- Invitation to a school site visit
- Private lunch with founding program manager Marna Stalcup
$2,500–$4,999: Lobe of Imagination $2,500 takes five 5th grade classrooms through an exploration of colonization, the Declaration of Independence, and social justice with writing and printmaking. You receive all of the above, plus:
- Complimentary arts workshop at your home, event or office
- Invitation to Right Brain professional development for teachers and artists
$5,000–$9,999: Radical Right Brain $5,000 allows an entire elementary school full of children to engage creative and critical thinking skills in the classroom. You receive all of the above, plus:
- Invitation to an annual funders event
- Framed print of student artwork
- Invitation to a donor plaque unveiling at a local school
$10,000–$24,999: King Cranium $10,000 gives one elementary school full Right Brain partnership for one year, including visits from a teaching artist to all classrooms, collaborative planning time with school staff, art materials, professional training for three teachers and a principal, and coaching from Right Brain staff. You receive all of the above, plus:
- Your name listed on a plaque at a Right Brain partner school
- Private lunch with the school principal
$25,000 and up: Omniscient Right Brainiac $25,000 funds two Portland metro area middle schools’ full partnership with Right Brain for one year, including all the elements listed above. You receive all of the above, plus:
- Plaque dedicated to you at a Right Brain partner school with an unveiling ceremony in your honor
- Access to visit this school four times during the year
On August 2, folks learned to salsa dance to help out Right Brain.
The dance lesson was part of “Ignite Your Passion,” an event hosted by Portland State University students to benefit The Right Brain Initiative. The students were taking a class taught by PSU professor Suzanne Savaria, called “Performing Arts Advocacy.” This is one of PSU’s capstone courses, which are designed to get students out into the Portland community to make a positive difference. Savaria has partnered with Right Brain for several school terms, and students have learned how to advocate for the arts, taking on various projects that engage with Right Brain.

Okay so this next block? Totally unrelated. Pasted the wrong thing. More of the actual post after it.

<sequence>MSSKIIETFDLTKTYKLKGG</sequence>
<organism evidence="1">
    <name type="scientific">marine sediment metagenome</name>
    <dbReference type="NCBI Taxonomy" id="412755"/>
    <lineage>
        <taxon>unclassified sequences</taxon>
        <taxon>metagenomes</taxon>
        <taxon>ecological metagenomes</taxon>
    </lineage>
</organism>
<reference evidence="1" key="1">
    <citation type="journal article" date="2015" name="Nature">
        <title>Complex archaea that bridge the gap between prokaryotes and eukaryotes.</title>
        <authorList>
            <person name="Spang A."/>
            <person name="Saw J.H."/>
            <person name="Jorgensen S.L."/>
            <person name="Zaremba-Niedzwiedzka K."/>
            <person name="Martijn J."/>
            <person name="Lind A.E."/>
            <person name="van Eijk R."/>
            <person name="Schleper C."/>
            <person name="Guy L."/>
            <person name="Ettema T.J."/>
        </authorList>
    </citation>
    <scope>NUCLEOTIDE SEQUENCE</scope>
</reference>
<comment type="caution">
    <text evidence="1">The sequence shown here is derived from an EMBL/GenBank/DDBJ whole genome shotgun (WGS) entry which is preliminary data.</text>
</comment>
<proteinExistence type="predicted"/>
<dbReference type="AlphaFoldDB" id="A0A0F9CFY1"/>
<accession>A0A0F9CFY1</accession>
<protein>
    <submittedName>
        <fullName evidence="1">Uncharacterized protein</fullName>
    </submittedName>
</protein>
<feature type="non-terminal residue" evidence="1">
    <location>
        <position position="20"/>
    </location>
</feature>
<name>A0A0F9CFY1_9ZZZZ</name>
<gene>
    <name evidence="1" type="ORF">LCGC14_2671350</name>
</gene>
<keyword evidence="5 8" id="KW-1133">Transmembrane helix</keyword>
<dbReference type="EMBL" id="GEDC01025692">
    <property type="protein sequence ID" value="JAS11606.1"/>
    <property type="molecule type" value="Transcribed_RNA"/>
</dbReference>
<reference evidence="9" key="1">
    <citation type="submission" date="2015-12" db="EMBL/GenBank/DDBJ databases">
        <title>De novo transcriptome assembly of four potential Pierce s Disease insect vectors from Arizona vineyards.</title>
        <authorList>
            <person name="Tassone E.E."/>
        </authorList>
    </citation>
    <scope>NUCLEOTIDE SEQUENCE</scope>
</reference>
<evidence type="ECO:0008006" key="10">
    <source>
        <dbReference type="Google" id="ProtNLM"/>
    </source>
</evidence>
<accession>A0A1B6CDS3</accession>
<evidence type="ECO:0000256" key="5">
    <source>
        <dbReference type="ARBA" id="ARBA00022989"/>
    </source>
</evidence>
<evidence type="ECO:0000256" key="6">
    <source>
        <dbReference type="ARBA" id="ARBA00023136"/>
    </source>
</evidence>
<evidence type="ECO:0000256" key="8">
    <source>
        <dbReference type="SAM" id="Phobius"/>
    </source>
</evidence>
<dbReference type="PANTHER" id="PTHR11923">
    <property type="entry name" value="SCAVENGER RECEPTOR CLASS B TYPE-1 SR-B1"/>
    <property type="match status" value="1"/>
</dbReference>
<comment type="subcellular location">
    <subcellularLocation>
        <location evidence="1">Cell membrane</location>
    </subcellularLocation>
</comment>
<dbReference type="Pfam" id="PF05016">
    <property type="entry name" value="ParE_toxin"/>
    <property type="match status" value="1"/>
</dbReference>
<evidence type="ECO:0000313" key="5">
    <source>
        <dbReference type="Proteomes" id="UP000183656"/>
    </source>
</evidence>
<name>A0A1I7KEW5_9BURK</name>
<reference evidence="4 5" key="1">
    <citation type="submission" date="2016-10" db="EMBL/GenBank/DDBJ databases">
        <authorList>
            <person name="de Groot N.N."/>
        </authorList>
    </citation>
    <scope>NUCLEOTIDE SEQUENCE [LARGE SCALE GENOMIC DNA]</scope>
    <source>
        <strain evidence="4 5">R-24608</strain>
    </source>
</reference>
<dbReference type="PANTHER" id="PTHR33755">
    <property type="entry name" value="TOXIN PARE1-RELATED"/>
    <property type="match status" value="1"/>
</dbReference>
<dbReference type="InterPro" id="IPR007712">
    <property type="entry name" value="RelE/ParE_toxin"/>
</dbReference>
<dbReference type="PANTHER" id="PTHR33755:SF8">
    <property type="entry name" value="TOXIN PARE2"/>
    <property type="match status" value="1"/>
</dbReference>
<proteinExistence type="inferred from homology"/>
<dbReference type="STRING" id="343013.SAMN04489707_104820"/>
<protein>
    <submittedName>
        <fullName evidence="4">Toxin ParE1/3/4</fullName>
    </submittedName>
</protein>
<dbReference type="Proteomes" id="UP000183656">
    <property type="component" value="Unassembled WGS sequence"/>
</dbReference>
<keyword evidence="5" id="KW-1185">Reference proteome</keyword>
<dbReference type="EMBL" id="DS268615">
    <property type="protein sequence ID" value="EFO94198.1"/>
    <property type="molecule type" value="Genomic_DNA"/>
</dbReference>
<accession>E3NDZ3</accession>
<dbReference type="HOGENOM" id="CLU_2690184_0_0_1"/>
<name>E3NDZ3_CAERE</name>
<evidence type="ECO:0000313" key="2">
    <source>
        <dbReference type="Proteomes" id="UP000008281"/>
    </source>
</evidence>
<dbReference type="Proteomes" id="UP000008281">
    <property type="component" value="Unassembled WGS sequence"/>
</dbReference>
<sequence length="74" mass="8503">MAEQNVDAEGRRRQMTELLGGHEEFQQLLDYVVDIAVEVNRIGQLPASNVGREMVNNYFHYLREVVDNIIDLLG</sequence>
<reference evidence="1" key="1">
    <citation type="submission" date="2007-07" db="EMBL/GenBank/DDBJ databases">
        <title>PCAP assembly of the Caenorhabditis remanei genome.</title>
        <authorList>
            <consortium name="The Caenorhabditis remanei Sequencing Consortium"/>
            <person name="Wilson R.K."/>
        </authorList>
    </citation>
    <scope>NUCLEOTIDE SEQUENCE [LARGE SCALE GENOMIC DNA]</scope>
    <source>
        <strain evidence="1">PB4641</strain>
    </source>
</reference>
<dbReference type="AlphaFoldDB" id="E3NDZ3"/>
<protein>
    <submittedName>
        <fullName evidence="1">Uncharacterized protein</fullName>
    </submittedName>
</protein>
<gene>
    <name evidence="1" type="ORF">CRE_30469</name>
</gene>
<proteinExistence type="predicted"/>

Last summer I took the same course. I was hesitant about the prospect of putting together a fundraiser event—I didn’t have much experience asking for donations. But over the course of four weeks my group managed to put together a house concert, and I was amazed at the generosity people had shown. Everything—venue, music, food and beer—had been donated.
This year I served as a mentor for students in the same class, and gave advice based on my own experience.
“Ignite Your Passion” was awesome. It featured a silent auction, with an impressive array of items to bid on. From gift cards to paintings, baskets of Dave’s Killer Bread to a full-service party at the Billiards Club, there was something for everyone. Some items even led to silent bidding wars.
Then attendees were informed the salsa dancing portion of the evening would commence. I was aware there would be a performance, but I admit I was taken off guard when the lesson began. For an inexperienced salsa dancer such as myself, it sounded a bit daunting. But half an hour later, the entire room was loving it. Our instructors quickly got us up to speed with the music, and even I felt like I knew what I was doing.
Next we switched musical gears, and learned some U-Jam dance moves. This was faster-paced than the salsa dancing, and was quite the workout. Again, I was unfamiliar with the dance style, but with our teachers’ instruction I was able to “body roll” with the rest of them.
U-Jam got everyone energized and ready to make a final bid on the auction item of their choice. Then the auction closed, folks collected their winnings, and the night concluded.
Even though the planning team was small, they managed to put together an outstanding event. The target was to raise $250. “Ignite Your Passion” raised $709.50, which is just short of the total raised by all four groups in the class I was a part of, combined.
Excellent job, capstone students! Thank you for showing how successful and enjoyable these fundraisers can be!
Inspired by the story of “Ignite Your Passion”? Learn more about how you can host your own event!
Colin Staub is a freelance journalist in Portland. He experienced the benefits of arts integration early on, while attending daVinci Arts Middle School.
When I was little, my go-to game was always make-believe. In the wake of Harry Potter’s colossal popularity, my best friend and I would make believe that we were at a school for wizards. Of course, it wasn’t enough that we just imagined being wizards-in-training, we would take hours to set up our own classrooms for this wizarding school. We’d gather our toys and various crafts from around the house, set up pillows as seats and wear blankets as cloaks. Most often, our play date would end before we even had a chance to finish designing the classes, but sometimes we’d manage to enact our magical education. Potions class would have us tossing toy frogs, toothpaste, and cat hair in the bathtub to make an elixir for controlling the weather. In divination, we taught each other how to read the future from a randomly scattered deck of Pokémon cards. It was never enough to just imagine we were at a wizard school – we had to create rules, use props and costumes to strengthen our belief in the world we had built.
I still build my own worlds, but instead of gathering solid objects to make them more believable, I gather details and facts to create imaginary planets and write stories about them.